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2.5 Tons of Fake ‘Plastic’ Rice Confiscated In Nigeria

Nigerian authorities have recently confiscated an estimated 2.5 metric tons of alleged fake rice. According to reports, the Nigerian Custom Service was able to seize 102 bags of Best Tomato Rice after being alerted by a concerned customer.

Although the health ministry has issued a statement encouraging citizens to stay calm since no solid proof has yet confirmed that the rice was fake or made from toxic chemical substances, the National Agency for Food Drug Administration Control hasn’t released their investigative report yet.

Meanwhile, Mohammed Haruna of the Federal Operations Unit, described the rice as ‘plastic’ during a press conference in Lagos, Nigeria.

Source: YouTube

Haruna said:

“We have done the preliminary analysis on the plastic rice. After boiling, it was sticky and only God knows what would have happened if people consumed it.”

At the moment, it remains uncertain where the rice’s shipment originated.

In a CNN interview, Jerry Attah, public relations officer for the assistant superintendent of customs, told:

“A consultant said he was given 221 bags to distribute.”

Kikelomo Adediti, a customer, shared that she recently bought about 2kg of fake rice from a retailer just last month.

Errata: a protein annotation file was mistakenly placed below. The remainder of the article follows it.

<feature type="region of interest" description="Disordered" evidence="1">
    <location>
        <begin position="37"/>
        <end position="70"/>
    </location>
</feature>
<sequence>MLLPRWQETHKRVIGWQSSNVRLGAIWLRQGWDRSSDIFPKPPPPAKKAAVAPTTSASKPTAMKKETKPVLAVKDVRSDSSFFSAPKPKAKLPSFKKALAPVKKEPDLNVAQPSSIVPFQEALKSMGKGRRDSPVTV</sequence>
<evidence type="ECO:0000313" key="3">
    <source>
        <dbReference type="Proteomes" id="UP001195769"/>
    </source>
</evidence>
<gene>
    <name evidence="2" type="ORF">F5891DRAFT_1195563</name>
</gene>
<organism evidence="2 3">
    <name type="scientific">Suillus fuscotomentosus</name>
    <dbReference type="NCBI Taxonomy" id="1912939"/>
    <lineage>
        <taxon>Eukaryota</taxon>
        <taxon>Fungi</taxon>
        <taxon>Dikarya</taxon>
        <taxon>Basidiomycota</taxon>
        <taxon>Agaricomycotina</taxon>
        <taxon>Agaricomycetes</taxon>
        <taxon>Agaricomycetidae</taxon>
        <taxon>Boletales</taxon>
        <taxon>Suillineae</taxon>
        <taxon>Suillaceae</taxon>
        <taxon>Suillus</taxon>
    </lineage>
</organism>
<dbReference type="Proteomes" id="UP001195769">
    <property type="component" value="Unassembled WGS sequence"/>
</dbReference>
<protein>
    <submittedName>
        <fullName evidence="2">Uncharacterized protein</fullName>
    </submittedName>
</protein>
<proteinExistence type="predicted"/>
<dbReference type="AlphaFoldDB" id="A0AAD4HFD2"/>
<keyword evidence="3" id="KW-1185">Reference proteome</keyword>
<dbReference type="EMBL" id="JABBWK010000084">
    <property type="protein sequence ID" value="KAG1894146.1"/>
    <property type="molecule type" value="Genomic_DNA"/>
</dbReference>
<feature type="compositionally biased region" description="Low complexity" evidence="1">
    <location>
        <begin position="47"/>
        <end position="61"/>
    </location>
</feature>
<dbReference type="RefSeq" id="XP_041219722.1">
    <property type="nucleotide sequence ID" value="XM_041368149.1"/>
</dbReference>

Source: YouTube

Adediti shared:

“It looked perfectly normal and cost less [than regular rice] so I thought I got a great deal. Normally it would take about 20 minutes [to cook] but after 30 minutes it was still hard. I added more water and the aroma was chemical in nature so I decided to discard it thinking it had expired.”

You can watch the video report here:

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Attah stated that it’s still unknown whether the rice is really made of plastic.

He said:

“If you look at it it’s rice. If you look at the pictures it’s rice. If you cook it and eat it it’s rice. It’s only when you touch it you’ll feel it that you realize it’s not.

“That’s why I call it fake rice, not plastic rice. To me it’s more like flour coated in maybe rubber… I don’t know the kind of formulations or chemicals they use.”

According to Attah, a total of 221 bags came into Nigeria but only 102 of those were seized. That means 119 of them have probably been distributed in the market.

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